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Recently, Clinton invited Caribbean Craft owner Magalie Dresse to a buyers' conference in New York, where representatives from Macy's, Pottery Barn and other companies signed contracts with the Haitian business. She said the $415,000 loan, which carries an interest rate of 6.5 percent, will "allow us to respond to the demand that we're getting now." "The space that we have is so small, we can't welcome enough people to continue orders," Dresse said. "On the Haitian market, the lowest we'd be getting was between 12 and 15 percent. Plus we had to add to it the fees that come with it." Clinton also addressed a collective of metal sculptors in the adjacent Croix-des-Bouquets, a Haitian city long famous for its artistic community. "Over the long run, what Haiti needs most is for the ability of every Haitian to make a good living doing what he or she can do best," Clinton told an audience of about 50 metal artisans Tuesday morning.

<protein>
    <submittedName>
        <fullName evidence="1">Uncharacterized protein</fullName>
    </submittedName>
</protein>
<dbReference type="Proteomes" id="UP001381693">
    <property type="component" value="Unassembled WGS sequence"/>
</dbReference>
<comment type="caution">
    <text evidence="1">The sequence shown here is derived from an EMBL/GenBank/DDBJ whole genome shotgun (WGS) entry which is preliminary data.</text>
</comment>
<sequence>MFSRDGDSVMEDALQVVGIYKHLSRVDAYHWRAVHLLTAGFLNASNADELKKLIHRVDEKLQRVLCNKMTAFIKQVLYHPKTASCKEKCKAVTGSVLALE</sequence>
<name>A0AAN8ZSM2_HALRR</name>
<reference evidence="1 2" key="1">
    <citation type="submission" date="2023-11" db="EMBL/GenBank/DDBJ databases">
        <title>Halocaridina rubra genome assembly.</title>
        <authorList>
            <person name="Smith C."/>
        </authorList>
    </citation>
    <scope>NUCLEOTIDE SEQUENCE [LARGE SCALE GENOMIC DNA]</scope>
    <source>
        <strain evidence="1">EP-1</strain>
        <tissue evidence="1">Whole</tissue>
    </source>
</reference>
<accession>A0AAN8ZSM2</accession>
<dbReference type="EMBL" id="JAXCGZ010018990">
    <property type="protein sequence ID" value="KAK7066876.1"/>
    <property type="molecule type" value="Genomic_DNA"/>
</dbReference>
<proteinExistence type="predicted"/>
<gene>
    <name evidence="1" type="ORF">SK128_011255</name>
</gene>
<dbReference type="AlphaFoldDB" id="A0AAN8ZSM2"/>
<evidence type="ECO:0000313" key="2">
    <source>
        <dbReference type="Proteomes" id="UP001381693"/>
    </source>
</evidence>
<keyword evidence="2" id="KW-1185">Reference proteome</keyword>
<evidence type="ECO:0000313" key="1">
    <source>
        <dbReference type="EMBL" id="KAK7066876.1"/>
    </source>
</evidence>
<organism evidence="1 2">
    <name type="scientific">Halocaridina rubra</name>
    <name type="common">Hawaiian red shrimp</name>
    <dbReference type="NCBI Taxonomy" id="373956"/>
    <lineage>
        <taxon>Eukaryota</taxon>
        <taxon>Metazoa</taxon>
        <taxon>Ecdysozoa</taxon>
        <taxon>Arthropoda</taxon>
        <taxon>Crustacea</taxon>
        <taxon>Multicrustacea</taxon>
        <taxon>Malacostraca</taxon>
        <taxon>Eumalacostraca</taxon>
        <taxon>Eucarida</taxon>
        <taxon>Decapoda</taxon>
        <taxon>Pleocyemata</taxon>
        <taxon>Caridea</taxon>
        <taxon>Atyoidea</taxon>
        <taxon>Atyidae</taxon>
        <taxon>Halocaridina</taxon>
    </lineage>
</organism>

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Ohio-based steel drum manufacturer Greif Inc., a member of the Clinton Global Initiative, is shipping 40 tons of steel parts so the Haitian artisans can melt it down and hammer it into elaborate designs and patterns to sell as wall decorations. About half has already made it to Haiti. The Croix-des-Bouquets artists said they struggled since the quake to find materials to create their crafts. "After the earthquake, I didn't have work because markets closed, and the material in the market was too expensive to buy," said 38-year-old metal artisan Jean Pierre Richard Desrosiers. "Now with this material, we can make a profit for the entire community." But supplying the materials needed to create the products is only the first step in a process that must also include expanding the artists' access to markets to sell their work, said Deputy Jean Tholbert Alexis, who represents Croix-des-Bouquets in Haiti's parliament. "Eight thousand people live directly or indirectly from the income of this metal work. If this road were better, it would make the market more accessible," said Alexis, referring to the rutted dirt road connecting the metal market to the city's main artery. Clinton told reporters that Haiti's poor infrastructure remains a big challenge to post-earthquake investment, one that must be speedily addressed by donors working with President Michel Martelly, who has struggled to get a government in place some three months after taking office. "I'm concerned. I think we need a government in a hurry," Clinton said